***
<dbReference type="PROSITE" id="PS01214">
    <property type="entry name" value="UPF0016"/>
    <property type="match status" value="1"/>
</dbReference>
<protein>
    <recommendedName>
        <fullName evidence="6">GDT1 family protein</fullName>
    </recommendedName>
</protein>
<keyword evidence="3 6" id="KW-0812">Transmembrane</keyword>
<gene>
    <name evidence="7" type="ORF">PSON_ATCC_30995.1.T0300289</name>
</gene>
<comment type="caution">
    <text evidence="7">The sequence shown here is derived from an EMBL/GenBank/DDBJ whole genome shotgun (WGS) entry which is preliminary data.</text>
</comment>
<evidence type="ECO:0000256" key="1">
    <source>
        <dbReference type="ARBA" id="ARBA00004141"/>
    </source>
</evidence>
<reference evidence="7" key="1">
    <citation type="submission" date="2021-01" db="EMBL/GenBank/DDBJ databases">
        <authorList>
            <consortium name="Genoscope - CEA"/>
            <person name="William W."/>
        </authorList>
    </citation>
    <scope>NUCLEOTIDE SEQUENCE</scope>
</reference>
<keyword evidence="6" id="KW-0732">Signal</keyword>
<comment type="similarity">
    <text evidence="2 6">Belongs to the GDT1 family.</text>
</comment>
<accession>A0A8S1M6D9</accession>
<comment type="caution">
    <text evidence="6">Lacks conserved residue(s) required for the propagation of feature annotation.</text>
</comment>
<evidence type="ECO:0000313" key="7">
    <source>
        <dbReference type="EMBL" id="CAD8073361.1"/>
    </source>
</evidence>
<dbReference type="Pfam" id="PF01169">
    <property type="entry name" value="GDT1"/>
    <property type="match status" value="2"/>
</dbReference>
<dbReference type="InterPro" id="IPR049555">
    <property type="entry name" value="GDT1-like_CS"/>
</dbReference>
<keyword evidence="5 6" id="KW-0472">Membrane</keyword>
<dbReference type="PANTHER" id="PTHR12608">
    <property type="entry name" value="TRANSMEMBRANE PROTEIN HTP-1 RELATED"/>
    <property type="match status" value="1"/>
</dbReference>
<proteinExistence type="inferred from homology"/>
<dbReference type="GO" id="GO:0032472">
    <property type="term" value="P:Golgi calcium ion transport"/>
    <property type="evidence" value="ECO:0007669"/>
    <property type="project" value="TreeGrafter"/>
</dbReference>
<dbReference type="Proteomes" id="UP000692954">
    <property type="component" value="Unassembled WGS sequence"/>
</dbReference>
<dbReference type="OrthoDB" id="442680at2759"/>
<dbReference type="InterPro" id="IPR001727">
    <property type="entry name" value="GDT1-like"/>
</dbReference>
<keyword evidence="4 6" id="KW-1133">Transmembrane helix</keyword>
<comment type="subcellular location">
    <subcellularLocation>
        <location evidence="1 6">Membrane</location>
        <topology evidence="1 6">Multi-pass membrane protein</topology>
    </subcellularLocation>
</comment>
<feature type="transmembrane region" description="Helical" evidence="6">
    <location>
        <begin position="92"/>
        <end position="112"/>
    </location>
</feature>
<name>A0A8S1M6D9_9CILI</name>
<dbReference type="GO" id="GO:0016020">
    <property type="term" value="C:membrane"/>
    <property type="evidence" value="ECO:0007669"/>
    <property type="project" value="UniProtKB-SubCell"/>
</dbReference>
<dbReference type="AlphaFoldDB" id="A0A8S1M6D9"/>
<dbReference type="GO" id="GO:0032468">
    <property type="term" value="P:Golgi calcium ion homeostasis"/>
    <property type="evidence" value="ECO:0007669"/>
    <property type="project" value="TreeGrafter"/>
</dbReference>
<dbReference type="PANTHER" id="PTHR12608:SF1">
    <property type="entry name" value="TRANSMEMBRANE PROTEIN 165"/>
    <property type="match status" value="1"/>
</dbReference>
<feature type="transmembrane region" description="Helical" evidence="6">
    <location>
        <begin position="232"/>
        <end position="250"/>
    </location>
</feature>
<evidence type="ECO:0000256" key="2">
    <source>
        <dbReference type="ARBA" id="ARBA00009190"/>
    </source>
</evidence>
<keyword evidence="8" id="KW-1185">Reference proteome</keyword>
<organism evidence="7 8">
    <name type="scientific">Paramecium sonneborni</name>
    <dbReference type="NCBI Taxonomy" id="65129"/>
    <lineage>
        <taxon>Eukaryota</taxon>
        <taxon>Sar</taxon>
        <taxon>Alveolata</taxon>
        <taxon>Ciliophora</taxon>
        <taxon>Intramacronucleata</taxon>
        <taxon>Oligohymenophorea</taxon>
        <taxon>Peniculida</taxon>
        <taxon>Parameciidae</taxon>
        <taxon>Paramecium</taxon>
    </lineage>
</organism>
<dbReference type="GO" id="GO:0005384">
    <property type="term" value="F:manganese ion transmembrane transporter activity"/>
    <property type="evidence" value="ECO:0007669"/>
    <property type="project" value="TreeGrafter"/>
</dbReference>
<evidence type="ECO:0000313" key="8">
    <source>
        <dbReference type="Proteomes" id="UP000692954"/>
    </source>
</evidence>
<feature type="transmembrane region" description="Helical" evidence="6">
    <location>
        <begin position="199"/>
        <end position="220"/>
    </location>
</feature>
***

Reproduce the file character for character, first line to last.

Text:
<dbReference type="PROSITE" id="PS01214">
    <property type="entry name" value="UPF0016"/>
    <property type="match status" value="1"/>
</dbReference>
<protein>
    <recommendedName>
        <fullName evidence="6">GDT1 family protein</fullName>
    </recommendedName>
</protein>
<keyword evidence="3 6" id="KW-0812">Transmembrane</keyword>
<gene>
    <name evidence="7" type="ORF">PSON_ATCC_30995.1.T0300289</name>
</gene>
<comment type="caution">
    <text evidence="7">The sequence shown here is derived from an EMBL/GenBank/DDBJ whole genome shotgun (WGS) entry which is preliminary data.</text>
</comment>
<evidence type="ECO:0000256" key="1">
    <source>
        <dbReference type="ARBA" id="ARBA00004141"/>
    </source>
</evidence>
<reference evidence="7" key="1">
    <citation type="submission" date="2021-01" db="EMBL/GenBank/DDBJ databases">
        <authorList>
            <consortium name="Genoscope - CEA"/>
            <person name="William W."/>
        </authorList>
    </citation>
    <scope>NUCLEOTIDE SEQUENCE</scope>
</reference>
<keyword evidence="6" id="KW-0732">Signal</keyword>
<comment type="similarity">
    <text evidence="2 6">Belongs to the GDT1 family.</text>
</comment>
<accession>A0A8S1M6D9</accession>
<comment type="caution">
    <text evidence="6">Lacks conserved residue(s) required for the propagation of feature annotation.</text>
</comment>
<evidence type="ECO:0000313" key="7">
    <source>
        <dbReference type="EMBL" id="CAD8073361.1"/>
    </source>
</evidence>
<dbReference type="Pfam" id="PF01169">
    <property type="entry name" value="GDT1"/>
    <property type="match status" value="2"/>
</dbReference>
<dbReference type="InterPro" id="IPR049555">
    <property type="entry name" value="GDT1-like_CS"/>
</dbReference>
<keyword evidence="5 6" id="KW-0472">Membrane</keyword>
<dbReference type="PANTHER" id="PTHR12608">
    <property type="entry name" value="TRANSMEMBRANE PROTEIN HTP-1 RELATED"/>
    <property type="match status" value="1"/>
</dbReference>
<proteinExistence type="inferred from homology"/>
<dbReference type="GO" id="GO:0032472">
    <property type="term" value="P:Golgi calcium ion transport"/>
    <property type="evidence" value="ECO:0007669"/>
    <property type="project" value="TreeGrafter"/>
</dbReference>
<dbReference type="Proteomes" id="UP000692954">
    <property type="component" value="Unassembled WGS sequence"/>
</dbReference>
<dbReference type="OrthoDB" id="442680at2759"/>
<dbReference type="InterPro" id="IPR001727">
    <property type="entry name" value="GDT1-like"/>
</dbReference>
<keyword evidence="4 6" id="KW-1133">Transmembrane helix</keyword>
<comment type="subcellular location">
    <subcellularLocation>
        <location evidence="1 6">Membrane</location>
        <topology evidence="1 6">Multi-pass membrane protein</topology>
    </subcellularLocation>
</comment>
<feature type="transmembrane region" description="Helical" evidence="6">
    <location>
        <begin position="92"/>
        <end position="112"/>
    </location>
</feature>
<name>A0A8S1M6D9_9CILI</name>
<dbReference type="GO" id="GO:0016020">
    <property type="term" value="C:membrane"/>
    <property type="evidence" value="ECO:0007669"/>
    <property type="project" value="UniProtKB-SubCell"/>
</dbReference>
<dbReference type="AlphaFoldDB" id="A0A8S1M6D9"/>
<dbReference type="GO" id="GO:0032468">
    <property type="term" value="P:Golgi calcium ion homeostasis"/>
    <property type="evidence" value="ECO:0007669"/>
    <property type="project" value="TreeGrafter"/>
</dbReference>
<dbReference type="PANTHER" id="PTHR12608:SF1">
    <property type="entry name" value="TRANSMEMBRANE PROTEIN 165"/>
    <property type="match status" value="1"/>
</dbReference>
<feature type="transmembrane region" description="Helical" evidence="6">
    <location>
        <begin position="232"/>
        <end position="250"/>
    </location>
</feature>
<evidence type="ECO:0000256" key="2">
    <source>
        <dbReference type="ARBA" id="ARBA00009190"/>
    </source>
</evidence>
<keyword evidence="8" id="KW-1185">Reference proteome</keyword>
<organism evidence="7 8">
    <name type="scientific">Paramecium sonneborni</name>
    <dbReference type="NCBI Taxonomy" id="65129"/>
    <lineage>
        <taxon>Eukaryota</taxon>
        <taxon>Sar</taxon>
        <taxon>Alveolata</taxon>
        <taxon>Ciliophora</taxon>
        <taxon>Intramacronucleata</taxon>
        <taxon>Oligohymenophorea</taxon>
        <taxon>Peniculida</taxon>
        <taxon>Parameciidae</taxon>
        <taxon>Paramecium</taxon>
    </lineage>
</organism>
<dbReference type="GO" id="GO:0005384">
    <property type="term" value="F:manganese ion transmembrane transporter activity"/>
    <property type="evidence" value="ECO:0007669"/>
    <property type="project" value="TreeGrafter"/>
</dbReference>
<evidence type="ECO:0000313" key="8">
    <source>
        <dbReference type="Proteomes" id="UP000692954"/>
    </source>
</evidence>
<feature type="transmembrane region" description="Helical" evidence="6">
    <location>
        <begin position="199"/>
        <end position="220"/>
    </location>
</feature>